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Classic Boxes (photo: Susan Cerny)
10 Feb. 2011 Sold Out
Susan Cerny on Colonial Revival Classic Boxes
In central Berkeley, on or very near the earliest streetcar lines, the rows of simple, box-shaped, two-story houses with hipped roofs are so numerous that they are hardly noticed or considered. These houses are of a style known variously as Colonial Revival, Classic Box, Rectilinear, Four-Square, and Prairie. They are found throughout the country, in large cities as well as in small towns. In Berkeley they were built between 1895 and 1909.
Author of Berkeley Landmarks and An Architectural Guidebook to San Francisco and the Bay Area, Susan Cerny will discuss the origins of this vernacular style, including examples of its wide dissemination, its many variations, and the reason why many Classic Boxes are now threatened.
Webb Block (photo: Daniella Thompson, 2005)
17 Feb. 2011 Sold Out
Will King and Gail Lombardi on Charles W. McCall
Oakland architect Charles W. McCall (18781948) achieved recognition as the designer of Berkeleys landmark Webb Block (1905) at Ashby Avenue and Adeline Street; the Livermore-McCall houses (1915) in the Russian Hill-Vallejo Street Crest Historic District, San Francisco; the Robert Dollar Building at 311 California Street, SF (1919); and the Wakefield Building (1924) at 426 17th Street, Oakland.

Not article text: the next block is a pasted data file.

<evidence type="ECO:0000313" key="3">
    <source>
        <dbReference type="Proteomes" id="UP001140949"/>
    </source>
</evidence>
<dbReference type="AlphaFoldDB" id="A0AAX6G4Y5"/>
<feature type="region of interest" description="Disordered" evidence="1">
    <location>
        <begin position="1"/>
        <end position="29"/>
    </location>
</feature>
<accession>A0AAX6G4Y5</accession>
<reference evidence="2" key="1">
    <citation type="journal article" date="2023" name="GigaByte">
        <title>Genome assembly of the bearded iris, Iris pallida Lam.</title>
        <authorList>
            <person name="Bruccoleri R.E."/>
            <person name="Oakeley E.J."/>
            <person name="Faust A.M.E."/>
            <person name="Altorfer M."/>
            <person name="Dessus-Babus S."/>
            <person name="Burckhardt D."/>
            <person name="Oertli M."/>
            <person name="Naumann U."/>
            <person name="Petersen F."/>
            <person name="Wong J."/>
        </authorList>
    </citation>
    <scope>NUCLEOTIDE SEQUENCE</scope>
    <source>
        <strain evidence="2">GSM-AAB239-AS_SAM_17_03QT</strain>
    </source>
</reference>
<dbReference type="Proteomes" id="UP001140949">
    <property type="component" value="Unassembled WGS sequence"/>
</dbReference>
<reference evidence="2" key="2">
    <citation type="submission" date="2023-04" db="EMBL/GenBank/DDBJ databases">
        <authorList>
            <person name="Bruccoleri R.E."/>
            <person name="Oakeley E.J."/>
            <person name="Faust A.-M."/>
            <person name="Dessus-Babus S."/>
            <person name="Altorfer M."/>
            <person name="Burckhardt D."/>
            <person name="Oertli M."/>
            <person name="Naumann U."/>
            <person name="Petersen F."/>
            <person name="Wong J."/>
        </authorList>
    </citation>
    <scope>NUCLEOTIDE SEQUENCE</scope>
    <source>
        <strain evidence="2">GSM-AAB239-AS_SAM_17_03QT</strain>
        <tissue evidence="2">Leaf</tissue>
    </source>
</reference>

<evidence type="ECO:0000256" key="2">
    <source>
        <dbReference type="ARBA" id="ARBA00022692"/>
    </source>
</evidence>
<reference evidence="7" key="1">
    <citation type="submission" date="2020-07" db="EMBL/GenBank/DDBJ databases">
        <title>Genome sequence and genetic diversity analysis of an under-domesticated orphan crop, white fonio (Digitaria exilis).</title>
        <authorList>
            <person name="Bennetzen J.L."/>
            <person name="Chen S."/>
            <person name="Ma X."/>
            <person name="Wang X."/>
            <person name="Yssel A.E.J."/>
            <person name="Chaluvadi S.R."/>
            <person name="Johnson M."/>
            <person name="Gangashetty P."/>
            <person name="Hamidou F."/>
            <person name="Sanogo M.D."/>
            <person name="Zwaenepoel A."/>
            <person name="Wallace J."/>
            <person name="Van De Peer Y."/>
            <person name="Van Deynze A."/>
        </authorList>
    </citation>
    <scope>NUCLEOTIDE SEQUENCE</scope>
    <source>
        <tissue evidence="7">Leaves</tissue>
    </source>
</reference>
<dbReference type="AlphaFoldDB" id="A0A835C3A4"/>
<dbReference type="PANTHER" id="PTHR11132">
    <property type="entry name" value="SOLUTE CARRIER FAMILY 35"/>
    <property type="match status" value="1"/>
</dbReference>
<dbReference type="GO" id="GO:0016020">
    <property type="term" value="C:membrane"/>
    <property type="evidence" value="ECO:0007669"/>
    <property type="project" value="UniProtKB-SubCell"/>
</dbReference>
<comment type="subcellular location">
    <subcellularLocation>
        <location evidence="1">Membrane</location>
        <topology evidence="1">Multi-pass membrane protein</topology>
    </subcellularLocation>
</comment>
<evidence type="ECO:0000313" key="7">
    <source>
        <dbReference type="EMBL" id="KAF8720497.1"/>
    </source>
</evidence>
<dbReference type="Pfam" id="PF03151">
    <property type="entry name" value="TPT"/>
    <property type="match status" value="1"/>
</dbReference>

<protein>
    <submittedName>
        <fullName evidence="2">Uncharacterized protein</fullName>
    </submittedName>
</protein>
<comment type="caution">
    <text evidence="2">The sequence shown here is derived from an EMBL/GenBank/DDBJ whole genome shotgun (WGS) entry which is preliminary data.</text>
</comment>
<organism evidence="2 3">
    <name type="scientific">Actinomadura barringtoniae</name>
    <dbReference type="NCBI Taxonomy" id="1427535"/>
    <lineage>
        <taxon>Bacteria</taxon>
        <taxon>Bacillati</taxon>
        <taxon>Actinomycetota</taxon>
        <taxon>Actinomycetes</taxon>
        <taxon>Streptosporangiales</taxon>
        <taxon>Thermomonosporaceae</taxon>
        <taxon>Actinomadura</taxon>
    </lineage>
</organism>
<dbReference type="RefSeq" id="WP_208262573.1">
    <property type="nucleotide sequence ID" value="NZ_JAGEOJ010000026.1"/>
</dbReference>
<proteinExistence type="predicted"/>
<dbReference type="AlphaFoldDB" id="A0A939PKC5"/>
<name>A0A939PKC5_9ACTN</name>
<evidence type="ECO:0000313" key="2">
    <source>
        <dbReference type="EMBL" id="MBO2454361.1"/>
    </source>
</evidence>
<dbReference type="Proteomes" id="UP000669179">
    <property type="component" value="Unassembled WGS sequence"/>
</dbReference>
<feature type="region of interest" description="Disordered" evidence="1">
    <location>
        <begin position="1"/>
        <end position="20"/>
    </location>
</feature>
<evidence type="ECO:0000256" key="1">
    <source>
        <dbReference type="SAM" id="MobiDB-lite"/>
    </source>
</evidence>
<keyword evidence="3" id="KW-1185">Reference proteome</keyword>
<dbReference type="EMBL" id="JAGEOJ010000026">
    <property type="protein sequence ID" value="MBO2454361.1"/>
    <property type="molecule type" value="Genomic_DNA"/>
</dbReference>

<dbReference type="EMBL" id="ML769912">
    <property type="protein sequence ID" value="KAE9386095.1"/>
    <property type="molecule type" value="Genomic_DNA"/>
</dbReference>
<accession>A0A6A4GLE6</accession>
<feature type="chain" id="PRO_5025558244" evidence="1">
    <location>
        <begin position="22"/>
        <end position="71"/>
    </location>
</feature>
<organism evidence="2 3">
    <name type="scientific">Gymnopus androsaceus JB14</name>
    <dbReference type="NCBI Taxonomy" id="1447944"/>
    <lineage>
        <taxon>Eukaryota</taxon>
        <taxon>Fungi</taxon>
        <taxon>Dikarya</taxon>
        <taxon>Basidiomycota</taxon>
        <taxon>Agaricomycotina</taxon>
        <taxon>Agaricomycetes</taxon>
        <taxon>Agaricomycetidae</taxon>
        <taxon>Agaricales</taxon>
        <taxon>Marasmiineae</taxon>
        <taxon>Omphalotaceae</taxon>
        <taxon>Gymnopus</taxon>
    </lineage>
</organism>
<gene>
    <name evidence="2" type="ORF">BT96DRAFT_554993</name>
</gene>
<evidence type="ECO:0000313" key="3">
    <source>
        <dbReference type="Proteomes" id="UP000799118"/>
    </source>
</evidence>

McCall was prolific and versatile. He designed over 250 residential, commercial, and public buildings, employing a variety of styles, including Colonial Revival, Mission Revival, Beaux Arts, Craftsman, Mediterranean, Prairie, and Art Deco. McCall applied a continuously evolving but unique personal approach to his work.
Authors of Designing for a Purpose: The Life and Works of Charles W. McCall, Will King and Gail Lombardi will share their research on McCalls Berkeley legacy of at least 27 buildings (15 of which survive), including historic and contemporary images, newspaper accounts, and family photographs.
Thornburg Village (photo: Daniella Thompson, 2004)
24 Feb. 2011 Sold Out
Daniella Thompson on Storybook Style
Berkeley is a treasure trove of buildings that look as if theyd stepped out of a Mother Goose fairy tale. In the course of this illustrated talk, well pay a visit to and marvel at the fanciful work of specialists in the whimsical genre that manifested itself during the 1920s.
Architects and builders who left their mark on Berkeleys Hansel & Gretel architecture include William Raymond Yelland, Jack Thornburg, Francis Harvey Slocombe, Carr Jones, Sidney & Noble Newsom, and the Fox Brothers.
Editor of the BAHA website and author of the article series East Bay: Then and Now, Daniella Thompson will showcase both well-known and obscure examples of Storybook Style in Berkeley.